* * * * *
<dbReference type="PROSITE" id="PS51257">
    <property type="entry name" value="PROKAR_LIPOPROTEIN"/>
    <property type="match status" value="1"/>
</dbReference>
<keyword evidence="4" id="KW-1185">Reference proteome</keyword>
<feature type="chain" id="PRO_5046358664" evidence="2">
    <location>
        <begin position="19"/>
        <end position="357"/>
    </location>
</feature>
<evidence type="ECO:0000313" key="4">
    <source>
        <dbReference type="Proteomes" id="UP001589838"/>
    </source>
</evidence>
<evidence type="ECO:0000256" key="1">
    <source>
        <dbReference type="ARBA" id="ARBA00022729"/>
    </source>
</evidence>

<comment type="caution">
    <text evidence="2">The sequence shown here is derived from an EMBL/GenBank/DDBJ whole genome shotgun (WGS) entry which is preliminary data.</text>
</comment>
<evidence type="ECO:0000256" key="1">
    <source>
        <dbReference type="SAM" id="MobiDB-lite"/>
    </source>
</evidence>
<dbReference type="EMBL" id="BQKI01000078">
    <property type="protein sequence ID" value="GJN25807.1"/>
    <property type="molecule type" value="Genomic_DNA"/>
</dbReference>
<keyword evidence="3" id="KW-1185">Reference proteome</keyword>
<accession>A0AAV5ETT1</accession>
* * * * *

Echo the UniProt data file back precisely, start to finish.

<dbReference type="PROSITE" id="PS51257">
    <property type="entry name" value="PROKAR_LIPOPROTEIN"/>
    <property type="match status" value="1"/>
</dbReference>
<keyword evidence="4" id="KW-1185">Reference proteome</keyword>
<feature type="chain" id="PRO_5046358664" evidence="2">
    <location>
        <begin position="19"/>
        <end position="357"/>
    </location>
</feature>
<evidence type="ECO:0000313" key="4">
    <source>
        <dbReference type="Proteomes" id="UP001589838"/>
    </source>
</evidence>
<evidence type="ECO:0000256" key="1">
    <source>
        <dbReference type="ARBA" id="ARBA00022729"/>
    </source>
</evidence>

<comment type="caution">
    <text evidence="2">The sequence shown here is derived from an EMBL/GenBank/DDBJ whole genome shotgun (WGS) entry which is preliminary data.</text>
</comment>
<evidence type="ECO:0000256" key="1">
    <source>
        <dbReference type="SAM" id="MobiDB-lite"/>
    </source>
</evidence>
<dbReference type="EMBL" id="BQKI01000078">
    <property type="protein sequence ID" value="GJN25807.1"/>
    <property type="molecule type" value="Genomic_DNA"/>
</dbReference>
<keyword evidence="3" id="KW-1185">Reference proteome</keyword>
<accession>A0AAV5ETT1</accession>